In 1921, a group of Arkansas farmers banded together to market their crops, creating the farmer-owned cooperative now known as Riceland Foods. Riceland provides marketing services for rice, soybeans, wheat and feed-grains grown by its 9,000 farmer-members in Arkansas, Louisiana, Mississippi, Missouri and Texas. Riceland distributes its products in more than 50 countries in North America, Europe, Latin America, the Middle East, Africa and Asia. In addition, Riceland is recognized as one of the nation's seven grain storage companies. Riceland has approximately 1,800 employees who received, stored, transported and marketed more than 130 million bushels of grain in 2001-2002.

In 1991, Riceland opened its new state-of-the-art Research and Technical Center to support its continued position as the premier supplier of rice, edible oil and lecithin products. When the Center opened, Bell told The Stuttgart Daily Leader, "New products must be found for rice as well as soybeans and other crops grown in this region. This Center is dedicated to that job." The facility also expanded technical services to customers.

Under Bell's leadership, Riceland landed for the first time on Fortune magazine's listing of the 500 largest U.S. industrial corporations in, entering the list for 1985 at No. 442.

At Riceland's 82nd annual meeting in November 2002, Bell reported income, before distribution to patrons, of $426.3 million for the fiscal year, ended July 31, 2002, a $22.6 million increase over the previous year and sales and revenues of $749.8 million, an increase of $2.7 million over the last year.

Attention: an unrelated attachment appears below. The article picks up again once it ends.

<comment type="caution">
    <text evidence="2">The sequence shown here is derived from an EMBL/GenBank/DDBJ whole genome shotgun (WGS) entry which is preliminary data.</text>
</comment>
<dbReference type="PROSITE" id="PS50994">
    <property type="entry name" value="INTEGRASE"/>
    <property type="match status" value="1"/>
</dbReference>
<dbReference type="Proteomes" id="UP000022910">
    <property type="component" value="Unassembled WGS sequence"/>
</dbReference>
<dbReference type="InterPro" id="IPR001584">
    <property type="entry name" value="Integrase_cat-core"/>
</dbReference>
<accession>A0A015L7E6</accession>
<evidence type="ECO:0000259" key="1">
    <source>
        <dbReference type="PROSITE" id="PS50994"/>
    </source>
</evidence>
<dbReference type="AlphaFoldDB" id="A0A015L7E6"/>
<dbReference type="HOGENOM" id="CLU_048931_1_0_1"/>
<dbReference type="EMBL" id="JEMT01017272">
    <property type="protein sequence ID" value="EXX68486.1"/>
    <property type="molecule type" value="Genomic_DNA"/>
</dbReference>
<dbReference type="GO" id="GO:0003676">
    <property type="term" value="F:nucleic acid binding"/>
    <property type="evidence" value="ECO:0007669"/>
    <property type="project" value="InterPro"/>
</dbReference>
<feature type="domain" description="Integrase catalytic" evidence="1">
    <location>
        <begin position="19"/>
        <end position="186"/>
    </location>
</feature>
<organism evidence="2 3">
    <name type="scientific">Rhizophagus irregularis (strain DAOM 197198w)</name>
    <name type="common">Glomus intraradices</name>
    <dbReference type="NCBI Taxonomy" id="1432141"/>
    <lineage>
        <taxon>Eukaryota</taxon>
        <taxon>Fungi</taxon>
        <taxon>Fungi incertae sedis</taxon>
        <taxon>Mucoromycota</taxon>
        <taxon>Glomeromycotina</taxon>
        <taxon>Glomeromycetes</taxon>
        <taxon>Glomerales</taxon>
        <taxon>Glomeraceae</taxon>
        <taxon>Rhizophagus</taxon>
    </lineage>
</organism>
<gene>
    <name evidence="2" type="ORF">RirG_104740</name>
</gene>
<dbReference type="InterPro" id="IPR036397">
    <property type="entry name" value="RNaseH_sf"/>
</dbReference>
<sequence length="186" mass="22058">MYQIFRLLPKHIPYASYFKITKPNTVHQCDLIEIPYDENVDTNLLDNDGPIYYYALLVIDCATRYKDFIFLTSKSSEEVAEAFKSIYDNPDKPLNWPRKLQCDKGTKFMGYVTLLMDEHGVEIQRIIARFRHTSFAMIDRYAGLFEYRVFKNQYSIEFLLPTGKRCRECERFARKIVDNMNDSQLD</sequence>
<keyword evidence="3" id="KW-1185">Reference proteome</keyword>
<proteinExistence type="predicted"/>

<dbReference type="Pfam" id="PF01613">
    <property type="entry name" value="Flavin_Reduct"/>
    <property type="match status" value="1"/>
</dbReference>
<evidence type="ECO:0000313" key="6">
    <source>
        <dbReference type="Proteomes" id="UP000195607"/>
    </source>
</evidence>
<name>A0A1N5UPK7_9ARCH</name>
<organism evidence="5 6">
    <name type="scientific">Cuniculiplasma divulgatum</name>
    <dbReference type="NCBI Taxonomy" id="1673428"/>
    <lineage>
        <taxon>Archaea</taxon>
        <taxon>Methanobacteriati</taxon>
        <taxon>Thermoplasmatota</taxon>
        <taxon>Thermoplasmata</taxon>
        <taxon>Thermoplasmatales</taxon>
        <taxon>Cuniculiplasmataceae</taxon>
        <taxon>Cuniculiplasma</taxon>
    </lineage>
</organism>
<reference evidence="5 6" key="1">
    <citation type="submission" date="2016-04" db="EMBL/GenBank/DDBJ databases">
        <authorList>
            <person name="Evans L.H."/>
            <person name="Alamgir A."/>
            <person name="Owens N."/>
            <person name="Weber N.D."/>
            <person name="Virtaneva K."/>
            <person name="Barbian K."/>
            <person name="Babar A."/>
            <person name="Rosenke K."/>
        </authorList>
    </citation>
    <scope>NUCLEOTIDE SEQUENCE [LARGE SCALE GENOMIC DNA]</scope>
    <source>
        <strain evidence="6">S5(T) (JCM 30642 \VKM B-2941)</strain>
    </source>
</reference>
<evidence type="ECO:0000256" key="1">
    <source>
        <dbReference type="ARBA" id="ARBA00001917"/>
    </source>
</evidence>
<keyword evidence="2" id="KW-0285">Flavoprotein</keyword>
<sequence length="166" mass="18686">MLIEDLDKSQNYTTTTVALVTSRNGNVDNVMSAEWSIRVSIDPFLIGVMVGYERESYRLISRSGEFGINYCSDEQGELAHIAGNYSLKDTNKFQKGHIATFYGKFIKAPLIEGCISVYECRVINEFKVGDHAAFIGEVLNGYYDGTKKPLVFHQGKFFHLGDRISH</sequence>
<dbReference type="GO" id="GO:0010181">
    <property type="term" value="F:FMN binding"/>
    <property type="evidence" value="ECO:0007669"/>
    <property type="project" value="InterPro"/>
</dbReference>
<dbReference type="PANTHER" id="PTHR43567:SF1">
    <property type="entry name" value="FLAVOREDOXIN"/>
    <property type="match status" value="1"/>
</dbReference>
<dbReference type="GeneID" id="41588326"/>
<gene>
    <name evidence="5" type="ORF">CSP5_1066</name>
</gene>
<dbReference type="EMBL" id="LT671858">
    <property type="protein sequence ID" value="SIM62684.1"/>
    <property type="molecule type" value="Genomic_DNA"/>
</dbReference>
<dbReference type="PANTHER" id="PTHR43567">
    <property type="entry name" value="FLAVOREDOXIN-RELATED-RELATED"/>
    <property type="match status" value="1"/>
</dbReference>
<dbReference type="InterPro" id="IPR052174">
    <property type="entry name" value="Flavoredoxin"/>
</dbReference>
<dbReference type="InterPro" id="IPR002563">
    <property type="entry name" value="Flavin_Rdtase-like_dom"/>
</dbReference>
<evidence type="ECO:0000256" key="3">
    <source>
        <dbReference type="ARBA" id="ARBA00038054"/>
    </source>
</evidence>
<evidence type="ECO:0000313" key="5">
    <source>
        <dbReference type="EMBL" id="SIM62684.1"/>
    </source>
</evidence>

A strong proponent of trade with Cuba, Bell and his staff negotiated a contract with representatives of the agency responsible for importing rice and other food products into the island. In November 2001, Riceland became the first U.S. company to sell rice to Cuba since the embargo began over 40 years ago. More than 70,000 tons of U.S. rice have been sold to Cuba in the current year, with Riceland supplying about a third.

In October 2002, after years of negotiations, Bell announced that Riceland had made the first rice sale to a company in Iran since 1995. According to the U.S. State Department, 142 licenses have been issued this year to do business with Iran. U.S. Representative Marion Berry of Gillet, Ark., said in an Arkansas Democrat Gazette article, "When you have commerce with people and a country, you're a lot less likely to go to war with them."

Bell is chairman of the board of trustees of Arkansas State University. He currently serves on the board of directors of the Stuttgart Regional Medical Center and as a trustee of the Stuttgart Agricultural Museum. He was recently elected to the board of Easter Seals Arkansas. He is a member of the Chicago Board of Trade and serves on the international trade policy committee of the National Oilseed Processors. He was awarded the FFA State Farmer Degree by the State of Illinois and, in 1993, the Honorary American FFA Degree. In the past, Bell has served on numerous other boards and committees, including the Federal Reserve Bank of St. Louis, GTE Southwest Inc., First Commercial Corp., and the St. Louis Bank for Cooperatives.

Milo J. Shult, vice president for Agriculture, University of Arkansas Division of Agriculture, said, "Dick Bell has had a long and illustrious career in both the public and private sector. As CEO of Riceland Foods, one of the nation's top food companies and the nation's largest rice company, he is truly a leader in Arkansas business."
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Publication:Arkansas Business
Article Type:Biography
Geographic Code:1U7AR
Date:Jan 20, 2003
Words:1150